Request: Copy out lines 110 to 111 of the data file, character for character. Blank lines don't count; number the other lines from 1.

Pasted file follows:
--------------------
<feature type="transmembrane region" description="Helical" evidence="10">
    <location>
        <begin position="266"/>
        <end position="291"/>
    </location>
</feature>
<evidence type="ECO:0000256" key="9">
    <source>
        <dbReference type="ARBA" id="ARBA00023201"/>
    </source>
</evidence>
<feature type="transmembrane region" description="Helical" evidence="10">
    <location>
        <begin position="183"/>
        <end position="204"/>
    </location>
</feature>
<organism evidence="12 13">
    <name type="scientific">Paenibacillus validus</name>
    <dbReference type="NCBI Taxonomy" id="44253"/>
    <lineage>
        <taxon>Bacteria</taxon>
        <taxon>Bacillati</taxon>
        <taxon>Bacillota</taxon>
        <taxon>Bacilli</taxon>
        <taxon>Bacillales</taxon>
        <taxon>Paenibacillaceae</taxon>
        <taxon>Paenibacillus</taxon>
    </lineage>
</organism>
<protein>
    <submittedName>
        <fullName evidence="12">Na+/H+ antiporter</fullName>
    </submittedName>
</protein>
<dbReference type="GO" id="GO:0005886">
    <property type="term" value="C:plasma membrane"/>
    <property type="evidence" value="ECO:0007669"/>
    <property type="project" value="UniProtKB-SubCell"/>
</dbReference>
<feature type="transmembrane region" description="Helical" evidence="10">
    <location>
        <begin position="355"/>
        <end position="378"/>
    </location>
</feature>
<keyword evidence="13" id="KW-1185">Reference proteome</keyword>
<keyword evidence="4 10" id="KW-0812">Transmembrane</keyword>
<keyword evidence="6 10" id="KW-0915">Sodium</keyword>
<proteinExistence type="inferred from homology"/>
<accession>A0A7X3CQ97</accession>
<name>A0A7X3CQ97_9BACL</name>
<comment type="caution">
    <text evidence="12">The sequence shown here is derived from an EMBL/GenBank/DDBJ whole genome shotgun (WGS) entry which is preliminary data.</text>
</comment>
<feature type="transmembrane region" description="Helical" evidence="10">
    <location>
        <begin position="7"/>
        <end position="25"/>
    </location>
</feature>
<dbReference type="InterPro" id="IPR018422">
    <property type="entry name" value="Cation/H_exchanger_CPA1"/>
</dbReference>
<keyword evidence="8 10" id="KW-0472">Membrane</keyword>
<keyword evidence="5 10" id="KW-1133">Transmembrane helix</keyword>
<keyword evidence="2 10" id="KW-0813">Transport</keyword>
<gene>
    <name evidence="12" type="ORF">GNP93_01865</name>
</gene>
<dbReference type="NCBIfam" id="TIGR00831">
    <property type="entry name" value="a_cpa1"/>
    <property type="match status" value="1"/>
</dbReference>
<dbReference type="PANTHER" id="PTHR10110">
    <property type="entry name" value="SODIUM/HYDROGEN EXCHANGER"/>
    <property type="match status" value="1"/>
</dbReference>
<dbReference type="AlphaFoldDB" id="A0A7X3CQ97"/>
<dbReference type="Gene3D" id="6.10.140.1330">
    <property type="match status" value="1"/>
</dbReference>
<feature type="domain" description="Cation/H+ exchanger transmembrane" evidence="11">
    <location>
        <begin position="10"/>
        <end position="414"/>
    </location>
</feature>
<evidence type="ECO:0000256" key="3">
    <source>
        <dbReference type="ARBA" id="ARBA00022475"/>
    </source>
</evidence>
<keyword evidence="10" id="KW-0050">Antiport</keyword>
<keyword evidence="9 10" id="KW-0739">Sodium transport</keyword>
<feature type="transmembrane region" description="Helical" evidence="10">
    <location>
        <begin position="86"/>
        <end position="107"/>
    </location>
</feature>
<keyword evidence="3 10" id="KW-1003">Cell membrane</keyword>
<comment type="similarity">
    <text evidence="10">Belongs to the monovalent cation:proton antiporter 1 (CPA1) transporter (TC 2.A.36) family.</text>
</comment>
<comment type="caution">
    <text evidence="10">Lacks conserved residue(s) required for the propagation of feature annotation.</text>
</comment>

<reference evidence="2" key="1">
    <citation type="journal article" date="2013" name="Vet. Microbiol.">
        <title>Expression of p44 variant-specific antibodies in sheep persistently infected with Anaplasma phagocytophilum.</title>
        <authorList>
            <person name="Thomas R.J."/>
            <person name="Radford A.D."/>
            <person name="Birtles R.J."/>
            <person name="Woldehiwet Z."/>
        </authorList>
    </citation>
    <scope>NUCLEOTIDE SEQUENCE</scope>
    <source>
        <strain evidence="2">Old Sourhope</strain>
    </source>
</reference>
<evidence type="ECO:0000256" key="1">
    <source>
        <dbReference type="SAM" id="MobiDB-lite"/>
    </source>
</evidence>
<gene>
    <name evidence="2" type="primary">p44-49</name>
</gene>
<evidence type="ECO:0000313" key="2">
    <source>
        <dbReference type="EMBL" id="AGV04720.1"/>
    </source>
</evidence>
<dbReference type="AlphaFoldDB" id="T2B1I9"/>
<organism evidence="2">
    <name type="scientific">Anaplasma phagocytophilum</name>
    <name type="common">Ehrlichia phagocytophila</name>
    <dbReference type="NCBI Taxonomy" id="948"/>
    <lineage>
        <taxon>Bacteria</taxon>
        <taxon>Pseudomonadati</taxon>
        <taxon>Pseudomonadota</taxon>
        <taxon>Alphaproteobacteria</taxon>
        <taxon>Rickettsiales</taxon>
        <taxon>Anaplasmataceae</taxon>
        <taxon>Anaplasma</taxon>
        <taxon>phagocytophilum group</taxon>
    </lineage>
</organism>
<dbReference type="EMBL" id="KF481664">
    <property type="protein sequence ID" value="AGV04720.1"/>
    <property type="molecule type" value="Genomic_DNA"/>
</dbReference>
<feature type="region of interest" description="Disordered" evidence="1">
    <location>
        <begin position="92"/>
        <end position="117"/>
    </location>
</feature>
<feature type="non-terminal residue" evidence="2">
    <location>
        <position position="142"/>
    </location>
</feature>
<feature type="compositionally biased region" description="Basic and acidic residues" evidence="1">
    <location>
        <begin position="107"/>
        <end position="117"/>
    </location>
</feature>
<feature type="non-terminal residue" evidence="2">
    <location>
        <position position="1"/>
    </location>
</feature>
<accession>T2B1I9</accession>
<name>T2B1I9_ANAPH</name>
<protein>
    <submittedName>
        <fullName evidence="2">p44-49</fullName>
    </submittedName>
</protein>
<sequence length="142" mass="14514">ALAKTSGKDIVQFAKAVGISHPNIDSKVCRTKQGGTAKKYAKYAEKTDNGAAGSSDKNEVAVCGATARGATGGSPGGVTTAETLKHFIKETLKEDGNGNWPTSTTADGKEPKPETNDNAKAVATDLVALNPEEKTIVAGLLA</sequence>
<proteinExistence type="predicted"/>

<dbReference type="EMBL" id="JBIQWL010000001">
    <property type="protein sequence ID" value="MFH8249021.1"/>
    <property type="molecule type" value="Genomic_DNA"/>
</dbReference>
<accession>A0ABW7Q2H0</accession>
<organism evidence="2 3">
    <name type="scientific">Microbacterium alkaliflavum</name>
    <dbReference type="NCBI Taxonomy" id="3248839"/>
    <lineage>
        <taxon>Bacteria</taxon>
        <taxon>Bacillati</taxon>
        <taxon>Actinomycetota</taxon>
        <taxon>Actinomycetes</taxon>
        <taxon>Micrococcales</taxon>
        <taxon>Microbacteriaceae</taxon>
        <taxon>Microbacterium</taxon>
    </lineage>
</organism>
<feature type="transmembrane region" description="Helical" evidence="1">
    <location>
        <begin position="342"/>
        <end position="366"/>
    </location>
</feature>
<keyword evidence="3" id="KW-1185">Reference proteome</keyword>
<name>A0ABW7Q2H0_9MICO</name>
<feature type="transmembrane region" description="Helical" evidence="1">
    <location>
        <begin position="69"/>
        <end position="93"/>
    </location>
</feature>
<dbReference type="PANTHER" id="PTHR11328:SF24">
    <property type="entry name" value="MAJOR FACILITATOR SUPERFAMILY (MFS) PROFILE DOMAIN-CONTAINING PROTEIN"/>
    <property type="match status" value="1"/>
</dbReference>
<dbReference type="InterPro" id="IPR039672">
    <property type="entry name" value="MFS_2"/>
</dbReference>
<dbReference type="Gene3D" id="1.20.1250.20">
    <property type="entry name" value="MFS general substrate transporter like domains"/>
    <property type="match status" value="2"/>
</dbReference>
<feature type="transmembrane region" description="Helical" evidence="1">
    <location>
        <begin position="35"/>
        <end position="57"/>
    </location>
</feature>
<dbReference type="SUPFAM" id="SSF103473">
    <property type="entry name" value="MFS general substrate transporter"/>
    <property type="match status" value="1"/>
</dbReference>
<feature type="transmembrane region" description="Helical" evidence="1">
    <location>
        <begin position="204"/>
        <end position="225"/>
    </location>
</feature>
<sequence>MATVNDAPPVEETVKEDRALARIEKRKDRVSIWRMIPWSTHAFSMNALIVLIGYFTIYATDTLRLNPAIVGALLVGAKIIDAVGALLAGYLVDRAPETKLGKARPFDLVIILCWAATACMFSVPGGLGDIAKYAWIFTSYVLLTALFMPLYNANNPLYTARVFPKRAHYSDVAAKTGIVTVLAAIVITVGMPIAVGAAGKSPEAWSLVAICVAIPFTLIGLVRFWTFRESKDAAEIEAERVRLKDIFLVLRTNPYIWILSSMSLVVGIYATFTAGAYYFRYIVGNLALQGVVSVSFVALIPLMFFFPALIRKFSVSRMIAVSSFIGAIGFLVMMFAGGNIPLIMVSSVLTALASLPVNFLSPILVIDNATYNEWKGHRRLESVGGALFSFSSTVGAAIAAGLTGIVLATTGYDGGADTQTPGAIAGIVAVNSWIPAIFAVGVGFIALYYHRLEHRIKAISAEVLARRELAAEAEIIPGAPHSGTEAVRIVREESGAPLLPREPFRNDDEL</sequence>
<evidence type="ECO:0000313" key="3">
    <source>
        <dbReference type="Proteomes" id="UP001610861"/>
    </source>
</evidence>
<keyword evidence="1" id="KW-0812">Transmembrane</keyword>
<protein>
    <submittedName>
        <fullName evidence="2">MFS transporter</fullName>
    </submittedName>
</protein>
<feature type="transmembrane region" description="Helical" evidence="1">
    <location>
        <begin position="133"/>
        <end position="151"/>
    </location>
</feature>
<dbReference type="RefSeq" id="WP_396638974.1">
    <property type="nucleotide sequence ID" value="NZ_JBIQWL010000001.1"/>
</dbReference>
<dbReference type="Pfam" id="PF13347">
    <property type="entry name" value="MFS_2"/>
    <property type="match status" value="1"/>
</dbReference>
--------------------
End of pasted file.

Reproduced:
    <citation type="journal article" date="2013" name="Vet. Microbiol.">
        <title>Expression of p44 variant-specific antibodies in sheep persistently infected with Anaplasma phagocytophilum.</title>